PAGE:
A framework for developing rural academic general practices: a qualitative case study in rural Victoria
Citation: Brown JB, Morrison T, Bryant M, Kassell L, Nestel D. A framework for developing rural academic general practices: a qualitative case study in rural Victoria. Rural and Remote Health (Internet) 2015; 15: 3072. Available: http://www.rrh.org.au/articles/subviewnew.asp?ArticleID=3072 (Accessed 18 October 2017)
Introduction: There is increasing pressure for Australian rural general practices to engage in educational delivery as a means of addressing workforce issues and accommodating substantial increases in learners. For practices that have now developed a strong focus on education, there is the challenge to complement this by engaging in research activity. This study develops a rural academic general practice framework to assist rural practices in developing both comprehensive educational activity and a strong research focus thus moving towards functioning as mature academic units.Key words: academic, education, general practice, primary care, research, rural pipeline, teaching, workforce.
Methods: A case study research design was used with the unit of analysis at the level of the rural general practice. Purposively sampled practices were recruited and individual interviews conducted with staff (supervisors, practice managers, nurses), learners (medical students, interns and registrars) and patients. Three practices hosted ‘multi-level learners’, two practices hosted one learner group and one had no learners. Forty-four individual interviews were conducted with staff, learners and patients. Audio recordings were transcribed for thematic analysis. After initial inductive coding, deductive analysis was undertaken with reference to recent literature and the expertise of the research team resulting in the rural academic general practice framework.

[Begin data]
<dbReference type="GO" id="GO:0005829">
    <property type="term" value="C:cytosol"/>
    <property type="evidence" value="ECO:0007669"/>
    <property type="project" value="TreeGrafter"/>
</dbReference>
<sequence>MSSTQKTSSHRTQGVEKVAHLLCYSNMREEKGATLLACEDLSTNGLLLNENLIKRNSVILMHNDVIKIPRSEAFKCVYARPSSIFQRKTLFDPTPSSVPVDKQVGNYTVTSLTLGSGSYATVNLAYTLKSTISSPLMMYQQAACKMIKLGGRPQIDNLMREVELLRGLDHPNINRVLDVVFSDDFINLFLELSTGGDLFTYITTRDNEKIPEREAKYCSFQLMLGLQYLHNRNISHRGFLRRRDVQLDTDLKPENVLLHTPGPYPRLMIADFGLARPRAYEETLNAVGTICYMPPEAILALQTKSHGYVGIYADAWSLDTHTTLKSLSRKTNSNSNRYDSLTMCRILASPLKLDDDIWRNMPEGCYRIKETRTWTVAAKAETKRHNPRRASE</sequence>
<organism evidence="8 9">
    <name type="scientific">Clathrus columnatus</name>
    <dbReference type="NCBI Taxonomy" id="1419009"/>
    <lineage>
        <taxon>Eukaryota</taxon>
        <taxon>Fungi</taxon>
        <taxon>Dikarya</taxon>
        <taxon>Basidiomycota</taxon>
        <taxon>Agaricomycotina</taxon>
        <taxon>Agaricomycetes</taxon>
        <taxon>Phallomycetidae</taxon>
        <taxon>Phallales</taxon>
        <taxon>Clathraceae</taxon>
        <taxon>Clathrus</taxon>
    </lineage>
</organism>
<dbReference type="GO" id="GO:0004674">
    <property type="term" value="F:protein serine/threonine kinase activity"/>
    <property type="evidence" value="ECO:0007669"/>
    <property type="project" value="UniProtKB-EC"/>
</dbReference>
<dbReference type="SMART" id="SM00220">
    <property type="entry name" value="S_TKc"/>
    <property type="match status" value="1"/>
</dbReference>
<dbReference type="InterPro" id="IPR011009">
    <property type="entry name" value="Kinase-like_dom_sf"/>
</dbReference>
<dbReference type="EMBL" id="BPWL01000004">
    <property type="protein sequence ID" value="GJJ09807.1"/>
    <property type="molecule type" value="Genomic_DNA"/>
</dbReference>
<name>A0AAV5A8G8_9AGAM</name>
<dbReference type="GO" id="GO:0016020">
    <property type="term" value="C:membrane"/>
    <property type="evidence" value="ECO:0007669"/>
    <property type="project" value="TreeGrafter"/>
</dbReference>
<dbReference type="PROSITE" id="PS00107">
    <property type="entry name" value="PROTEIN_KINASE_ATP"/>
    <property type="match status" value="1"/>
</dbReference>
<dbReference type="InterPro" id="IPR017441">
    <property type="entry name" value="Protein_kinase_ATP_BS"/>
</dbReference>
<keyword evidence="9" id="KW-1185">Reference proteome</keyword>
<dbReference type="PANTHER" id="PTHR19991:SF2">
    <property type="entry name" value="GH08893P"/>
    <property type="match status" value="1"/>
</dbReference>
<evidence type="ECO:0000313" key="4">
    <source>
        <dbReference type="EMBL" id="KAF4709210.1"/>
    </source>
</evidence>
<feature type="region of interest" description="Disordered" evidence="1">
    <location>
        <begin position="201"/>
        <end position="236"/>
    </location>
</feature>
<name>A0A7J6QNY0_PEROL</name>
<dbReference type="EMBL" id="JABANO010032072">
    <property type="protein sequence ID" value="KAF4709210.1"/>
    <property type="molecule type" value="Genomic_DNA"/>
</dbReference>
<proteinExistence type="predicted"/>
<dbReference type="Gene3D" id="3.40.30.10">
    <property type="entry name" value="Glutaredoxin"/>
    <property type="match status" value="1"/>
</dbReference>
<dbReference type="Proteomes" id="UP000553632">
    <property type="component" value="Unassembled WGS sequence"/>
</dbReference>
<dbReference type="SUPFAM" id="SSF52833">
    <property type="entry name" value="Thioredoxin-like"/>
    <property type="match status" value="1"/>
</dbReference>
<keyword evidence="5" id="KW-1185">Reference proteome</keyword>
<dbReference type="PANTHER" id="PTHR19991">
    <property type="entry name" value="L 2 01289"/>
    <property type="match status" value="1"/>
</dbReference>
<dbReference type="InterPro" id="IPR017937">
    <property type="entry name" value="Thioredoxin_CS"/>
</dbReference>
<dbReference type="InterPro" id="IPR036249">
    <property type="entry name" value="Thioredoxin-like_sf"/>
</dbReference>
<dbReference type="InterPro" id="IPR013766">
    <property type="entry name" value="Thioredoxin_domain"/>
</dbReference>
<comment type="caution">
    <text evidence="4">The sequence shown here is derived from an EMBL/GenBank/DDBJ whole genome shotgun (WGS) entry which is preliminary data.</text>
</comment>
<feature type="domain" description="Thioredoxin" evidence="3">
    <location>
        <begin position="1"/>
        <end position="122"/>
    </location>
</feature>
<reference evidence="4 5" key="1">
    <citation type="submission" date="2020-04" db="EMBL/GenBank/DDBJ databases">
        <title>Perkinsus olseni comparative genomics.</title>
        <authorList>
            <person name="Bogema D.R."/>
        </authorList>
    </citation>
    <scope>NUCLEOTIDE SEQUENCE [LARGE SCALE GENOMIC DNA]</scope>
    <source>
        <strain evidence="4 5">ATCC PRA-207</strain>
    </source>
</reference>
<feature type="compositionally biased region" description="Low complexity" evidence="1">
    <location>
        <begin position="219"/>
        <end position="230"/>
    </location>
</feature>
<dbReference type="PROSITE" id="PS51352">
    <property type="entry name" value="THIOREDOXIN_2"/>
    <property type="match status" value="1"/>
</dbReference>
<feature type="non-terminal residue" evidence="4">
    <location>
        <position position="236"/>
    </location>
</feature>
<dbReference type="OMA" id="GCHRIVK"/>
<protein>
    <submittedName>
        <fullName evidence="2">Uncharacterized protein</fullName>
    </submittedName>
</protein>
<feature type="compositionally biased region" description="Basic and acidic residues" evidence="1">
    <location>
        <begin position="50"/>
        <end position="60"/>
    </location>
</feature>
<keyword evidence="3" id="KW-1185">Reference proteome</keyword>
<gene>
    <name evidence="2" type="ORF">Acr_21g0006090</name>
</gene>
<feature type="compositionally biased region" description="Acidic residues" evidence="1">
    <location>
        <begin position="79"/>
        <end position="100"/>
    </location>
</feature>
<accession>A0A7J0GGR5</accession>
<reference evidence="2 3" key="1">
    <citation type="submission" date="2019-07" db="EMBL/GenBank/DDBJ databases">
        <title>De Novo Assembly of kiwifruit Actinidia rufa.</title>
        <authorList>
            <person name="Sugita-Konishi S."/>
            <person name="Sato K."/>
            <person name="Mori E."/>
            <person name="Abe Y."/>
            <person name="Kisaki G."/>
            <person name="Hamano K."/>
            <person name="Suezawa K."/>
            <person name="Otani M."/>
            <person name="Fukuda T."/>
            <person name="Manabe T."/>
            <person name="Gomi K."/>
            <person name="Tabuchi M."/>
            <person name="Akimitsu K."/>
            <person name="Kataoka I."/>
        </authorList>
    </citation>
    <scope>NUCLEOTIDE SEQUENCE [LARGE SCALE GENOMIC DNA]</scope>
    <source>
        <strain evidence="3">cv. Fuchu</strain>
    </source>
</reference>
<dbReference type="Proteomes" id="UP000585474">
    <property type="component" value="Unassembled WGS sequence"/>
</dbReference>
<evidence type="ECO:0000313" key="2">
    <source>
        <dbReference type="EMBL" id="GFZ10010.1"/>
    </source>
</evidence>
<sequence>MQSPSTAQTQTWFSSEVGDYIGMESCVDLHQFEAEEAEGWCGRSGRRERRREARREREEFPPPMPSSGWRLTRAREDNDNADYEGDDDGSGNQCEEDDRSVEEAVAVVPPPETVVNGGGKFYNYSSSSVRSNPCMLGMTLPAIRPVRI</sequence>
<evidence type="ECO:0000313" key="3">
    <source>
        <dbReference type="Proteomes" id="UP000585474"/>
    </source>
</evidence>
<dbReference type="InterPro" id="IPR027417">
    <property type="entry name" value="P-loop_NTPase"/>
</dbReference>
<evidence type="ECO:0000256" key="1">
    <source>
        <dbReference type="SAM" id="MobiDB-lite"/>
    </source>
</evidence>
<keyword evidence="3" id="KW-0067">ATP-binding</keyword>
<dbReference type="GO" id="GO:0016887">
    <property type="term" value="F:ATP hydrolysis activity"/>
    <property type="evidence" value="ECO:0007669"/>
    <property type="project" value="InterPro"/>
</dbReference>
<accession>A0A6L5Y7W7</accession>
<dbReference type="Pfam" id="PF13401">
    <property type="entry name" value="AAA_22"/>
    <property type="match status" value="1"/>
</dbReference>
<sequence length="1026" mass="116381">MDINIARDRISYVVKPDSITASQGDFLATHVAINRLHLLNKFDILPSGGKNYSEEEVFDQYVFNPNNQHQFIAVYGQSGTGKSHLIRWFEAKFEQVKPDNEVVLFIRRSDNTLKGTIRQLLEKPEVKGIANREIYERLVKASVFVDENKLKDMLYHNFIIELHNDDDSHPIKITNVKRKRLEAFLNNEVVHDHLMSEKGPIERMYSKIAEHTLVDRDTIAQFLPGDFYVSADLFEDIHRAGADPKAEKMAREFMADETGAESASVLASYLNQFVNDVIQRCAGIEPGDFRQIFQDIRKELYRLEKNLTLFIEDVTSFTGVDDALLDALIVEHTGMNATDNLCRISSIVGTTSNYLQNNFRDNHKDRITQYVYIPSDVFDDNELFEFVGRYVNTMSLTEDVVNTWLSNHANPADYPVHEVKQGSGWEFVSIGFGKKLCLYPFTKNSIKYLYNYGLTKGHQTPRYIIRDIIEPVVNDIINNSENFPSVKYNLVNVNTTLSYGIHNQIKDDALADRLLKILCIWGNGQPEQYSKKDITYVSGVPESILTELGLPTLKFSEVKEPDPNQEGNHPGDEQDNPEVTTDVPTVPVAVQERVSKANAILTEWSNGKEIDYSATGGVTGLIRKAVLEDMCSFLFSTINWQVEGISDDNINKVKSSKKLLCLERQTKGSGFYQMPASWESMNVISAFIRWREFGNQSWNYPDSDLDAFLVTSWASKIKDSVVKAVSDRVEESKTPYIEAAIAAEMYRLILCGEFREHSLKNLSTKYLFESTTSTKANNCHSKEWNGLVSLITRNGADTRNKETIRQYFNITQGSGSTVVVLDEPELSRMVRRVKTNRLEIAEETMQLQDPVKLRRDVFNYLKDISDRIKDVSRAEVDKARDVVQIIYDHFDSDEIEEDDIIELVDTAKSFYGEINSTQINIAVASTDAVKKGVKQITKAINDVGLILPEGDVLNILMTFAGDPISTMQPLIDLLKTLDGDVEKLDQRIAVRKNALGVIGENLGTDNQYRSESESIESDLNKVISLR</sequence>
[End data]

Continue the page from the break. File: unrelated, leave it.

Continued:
Results: Three key themes emerged with embedded subthemes. For the first theme, organisational considerations, subthemes were values/vision/culture, patient population and clinical services, staffing, physical infrastructure/equipment, funding streams and governance. For the second theme, educational considerations, subthemes were processes, clinical supervision, educational networks and learner presence. Third, for research considerations, there were the subthemes of attitude to research and research activity. The framework maps the development of a rural academic practice across these themes in four progressive stages: beginning, emerging, consolidating and established.
Conclusions: The data enabled a framework to be constructed to map rural general practice activity with respect to activity characteristic of an academic general practice. The framework offers guidance to practices seeking to transition towards becoming a mature academic practice. The framework also offers guidance to educational institutions and funding bodies to support the development of academic activity in rural general practices. The strengths and limitations of the study design are outlined.
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